In the Dock – £25,000 Fine for Welsh Landlord
A landlord in Cardiff was recently prosecuted by the Local Authority for a catalogue of safety issues in four flats that they were renting to tenants.
Following complaints from the tenants, Cardiff Council carried out an inspection using their powers under the Housing Act 2004.
Where a Local Authority carries out a formal inspection they will use The Housing Heath and Rating System Regulations which provide 29 areas of matters and circumstances. In addition to looking at the property they will take into account the vulnerability of the tenant.
In this case a number of hazards were highlighted including; defective fire alarm system, fall and trip hazards due to lack of handrails, poorly fitted and damaged flooring and low level windows with no restrictors. Other areas picked up were loose sanitation fittings and entry doors not adequately secure.
The boiler was also not working at the time of the visit so the tenants had no heating.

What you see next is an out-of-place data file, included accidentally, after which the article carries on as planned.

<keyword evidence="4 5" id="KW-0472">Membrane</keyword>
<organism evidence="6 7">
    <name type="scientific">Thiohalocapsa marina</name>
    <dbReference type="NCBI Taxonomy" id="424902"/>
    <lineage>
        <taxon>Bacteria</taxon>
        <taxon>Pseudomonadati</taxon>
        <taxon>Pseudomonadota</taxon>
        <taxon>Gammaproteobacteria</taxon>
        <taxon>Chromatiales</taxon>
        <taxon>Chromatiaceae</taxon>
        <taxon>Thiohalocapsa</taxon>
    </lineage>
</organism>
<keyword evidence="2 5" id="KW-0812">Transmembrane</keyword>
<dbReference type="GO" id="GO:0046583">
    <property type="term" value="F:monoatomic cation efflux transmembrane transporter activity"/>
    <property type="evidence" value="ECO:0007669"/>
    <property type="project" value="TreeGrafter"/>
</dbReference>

The landlord was served with an Improvement Notice but did not respond or carry out the works. As a result the council sent in their own contractors to replace the boiler and invoiced the landlord for the replacement.
A prosecution was brought and a hearing set for October 2022 (which the landlord also failed to attend). In total there were 18 offences and they were fined £18,750 in addition to £450 in costs and a victim surcharge of £1,800.
This case highlights how essential it is that landlords stay on top of repairs as well as making sure they respond promptly to any maintenance reported by the tenants. This landlord didn’t, and paid a hefty price.
Please note the date this article was published as the law or the essence may have changed since it was posted. You should always seek independent legal advice if you are intending to rely on any of the contents.
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